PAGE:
My main issue is you do a great job updating those numbers in the spreadsheet and since they’re losing relevance to me ideally I’d like to buy what you suggest and/or somehow get equivalent metrics for the old portfolio.


  27. Canadian Couch Potato March 28, 2018 at 8:45 pm

    @Thomas: There is no reason to switch out of VXC/VAB. A lot of the past performance numbers are based on index returns, not actual funds, since many of the the ETFs have not been around long. (See the methodology on the second page of the PDF.) I would encourage you to ignore the historical returns of your current portfolio, as they don’t help you make any decisions going forward.

  28. Mark Pomerantz June 22, 2018 at 10:22 am

    Can anybody explain why ZDB trades significantly above it’s NAV (Net asset value) as reported in Yahoo finance
    Today, for example, Yahoo finance shows that ZDB closed at $15.73 and it’s NAV is $15.67. This means that if you’d bought ZDB at 15.73, you’d have overpaid an astounding 0.4% (15.73-15.67/15.67 x 100).
    I’m wondering why this is, and if this is a reason to avoid ZDB even in my non-registered account where I know ZAG and VAB are less tax efficient though they trade below their NAV.
    Dan: Thank you so much for this outstanding website!

  29. Canadian Couch Potato June 22, 2018 at 10:34 am

    @Mark: One of the first rules of DIY investing is not to trust online services like Yahoo or Google for any meaningful information. They are fine for informal checks of current prices, etc., but notoriously unreliable in other ways, especially when it comes to ETFs.

    The information about ZDB on Yahoo is wrong. You can always download the historical NAV and market prices of ETFs from their web pages. For ZDB you’ll find the difference is generally a penny or two, which you should expect. Visit the link below, click “Price & Performance” and find the “Download Historical NAV” spreadsheet. For June 21, the closing price was $15.73 and the NAV was $15.7198.

  30. Adam July 25, 2018 at 8:50 pm

    Hi Dan,

    For now, all of my savings come in biweekly and are put into eseries inside my TFSA. I plan to max that before I contribute to my RRSP given my current tax situation.

    I had some RSP money from an old group matching program that I need to transfer out in cash to my personal account when I left my job. This was a measly 2.5k. I elected to begin the ETF portfolio (VAB, VCN, VXC).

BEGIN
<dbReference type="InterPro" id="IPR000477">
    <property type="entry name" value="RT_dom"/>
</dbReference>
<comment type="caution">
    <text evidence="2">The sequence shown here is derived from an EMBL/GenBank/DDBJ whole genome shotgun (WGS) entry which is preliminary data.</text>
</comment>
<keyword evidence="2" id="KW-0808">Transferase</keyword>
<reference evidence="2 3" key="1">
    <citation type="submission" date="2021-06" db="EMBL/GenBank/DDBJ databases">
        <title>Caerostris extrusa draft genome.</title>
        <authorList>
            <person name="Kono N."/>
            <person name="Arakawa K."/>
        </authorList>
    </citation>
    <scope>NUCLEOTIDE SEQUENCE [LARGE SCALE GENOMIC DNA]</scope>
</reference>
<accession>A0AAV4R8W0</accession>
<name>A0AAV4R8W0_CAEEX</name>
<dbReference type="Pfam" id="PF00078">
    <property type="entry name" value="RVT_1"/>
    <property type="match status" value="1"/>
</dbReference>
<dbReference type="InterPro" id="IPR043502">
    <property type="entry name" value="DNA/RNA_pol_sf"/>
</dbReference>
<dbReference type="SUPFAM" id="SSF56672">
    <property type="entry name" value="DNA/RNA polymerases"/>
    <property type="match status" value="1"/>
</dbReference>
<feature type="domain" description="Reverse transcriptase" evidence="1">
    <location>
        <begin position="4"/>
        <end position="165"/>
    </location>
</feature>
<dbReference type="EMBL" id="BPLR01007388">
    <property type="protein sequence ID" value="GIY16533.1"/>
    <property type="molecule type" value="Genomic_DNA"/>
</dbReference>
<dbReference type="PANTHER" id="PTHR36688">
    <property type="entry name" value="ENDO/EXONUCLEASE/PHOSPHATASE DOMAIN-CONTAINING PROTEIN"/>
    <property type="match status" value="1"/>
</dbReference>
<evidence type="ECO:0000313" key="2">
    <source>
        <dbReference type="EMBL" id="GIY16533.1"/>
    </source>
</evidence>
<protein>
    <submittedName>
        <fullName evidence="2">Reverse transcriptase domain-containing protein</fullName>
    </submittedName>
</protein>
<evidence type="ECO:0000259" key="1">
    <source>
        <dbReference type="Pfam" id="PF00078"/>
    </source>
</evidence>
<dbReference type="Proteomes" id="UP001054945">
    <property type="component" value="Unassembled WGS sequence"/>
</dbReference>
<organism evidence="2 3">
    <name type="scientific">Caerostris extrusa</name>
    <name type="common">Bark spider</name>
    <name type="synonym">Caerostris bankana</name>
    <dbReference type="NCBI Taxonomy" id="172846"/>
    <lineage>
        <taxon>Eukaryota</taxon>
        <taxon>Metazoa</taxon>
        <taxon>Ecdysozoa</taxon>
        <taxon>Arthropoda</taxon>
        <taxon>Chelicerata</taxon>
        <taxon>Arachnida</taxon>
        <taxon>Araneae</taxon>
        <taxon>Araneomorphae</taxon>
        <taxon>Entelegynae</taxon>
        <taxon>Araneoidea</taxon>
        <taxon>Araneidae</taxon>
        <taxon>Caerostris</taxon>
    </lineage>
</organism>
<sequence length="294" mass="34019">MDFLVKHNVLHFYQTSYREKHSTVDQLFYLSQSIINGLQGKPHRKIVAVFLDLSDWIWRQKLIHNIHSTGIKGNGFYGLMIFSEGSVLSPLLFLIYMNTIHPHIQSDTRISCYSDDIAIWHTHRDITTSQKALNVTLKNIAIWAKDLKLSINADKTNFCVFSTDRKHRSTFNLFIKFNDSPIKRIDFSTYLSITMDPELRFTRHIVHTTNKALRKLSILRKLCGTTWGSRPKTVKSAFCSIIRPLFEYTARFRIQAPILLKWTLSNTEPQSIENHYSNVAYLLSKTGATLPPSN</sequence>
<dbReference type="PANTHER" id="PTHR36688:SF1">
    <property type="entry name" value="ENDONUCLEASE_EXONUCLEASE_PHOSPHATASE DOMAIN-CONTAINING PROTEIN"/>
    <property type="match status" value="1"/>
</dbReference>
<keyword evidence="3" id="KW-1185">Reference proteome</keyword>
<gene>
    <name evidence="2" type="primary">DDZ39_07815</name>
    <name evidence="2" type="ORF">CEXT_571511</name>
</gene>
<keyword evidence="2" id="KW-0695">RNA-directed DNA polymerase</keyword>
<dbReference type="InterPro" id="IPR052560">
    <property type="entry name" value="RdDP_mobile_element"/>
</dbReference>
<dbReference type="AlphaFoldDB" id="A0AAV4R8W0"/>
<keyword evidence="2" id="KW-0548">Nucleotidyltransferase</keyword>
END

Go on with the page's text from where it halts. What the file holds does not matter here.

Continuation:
I have had another career change and I will be transferring another 2.5k out in cash from the group plan to my personal account.

    I am curious if you think this would be a good time to update my ETF portfolio to your latest update. I understand the loss due to fee’s for selling 2 of the funds to get up to date (TDDI) but given I have only made initial purchases and have not contributed any further, now might be a good time to update to the 2017/2018 model. I also won’t be making any further contributions until my TFSA is maxed.

    What are your thoughts? Stand my ground or take the early hit in preparation for when I max my TFSA?

  31. Canadian Couch Potato July 25, 2018 at 9:08 pm

    @Adam: If your total RRSP is $5K, then I don’t think ETFs are appropriate at all. If you are already at TD, why not use e-Series funds for the RRSP as well?

  32. Peter Szkraba October 28, 2018 at 9:05 pm

    I have been using VSB as my bond investment on the basis that interest rates are going up. It hasn’t done that well in the last few years. Would you stick with it?

  33. David November 4, 2018 at 6:01 am


    Your Option 3 ETF’s, into which accounts would I place each one of 3 options. RRSP’s, TFSA, Non-registered. I have some room in TFSA and lots in RRSPs, I also prefer the ability of cashing out in time of trouble. At least to a degree.

  34. Canadian Couch Potato November 5, 2018 at 8:55 am

    @David: The first decision is TFSA or RRSP: asset location can only come after that has been decided.

  35. Jaspal November 9, 2018 at 11:23 am

    Do you feel that ETFs are still good options for steady growth?

  36. Alex February 13, 2019 at 2:10 pm

    I initially set my portfolio up as 65% VXC, 35% VCN in my TFSA. I am interested in switching from VXC to XAW for the small advantages you pointed out in this article. I am curious if you are able to shed some light on whether you think it would be best to sell my VXC and buy XAW, or simply leave my VXC and buy XAW going forward. Are there any advantages/disadvantages to either strategy? Thanks so much for the blog!

  37. Canadian Couch Potato February 14, 2019 at 10:04 am

    @Alex: Thanks for the comment. There is no need to switch from one to the other if you already have your portfolio in place. The differences between the two funds are extremely small.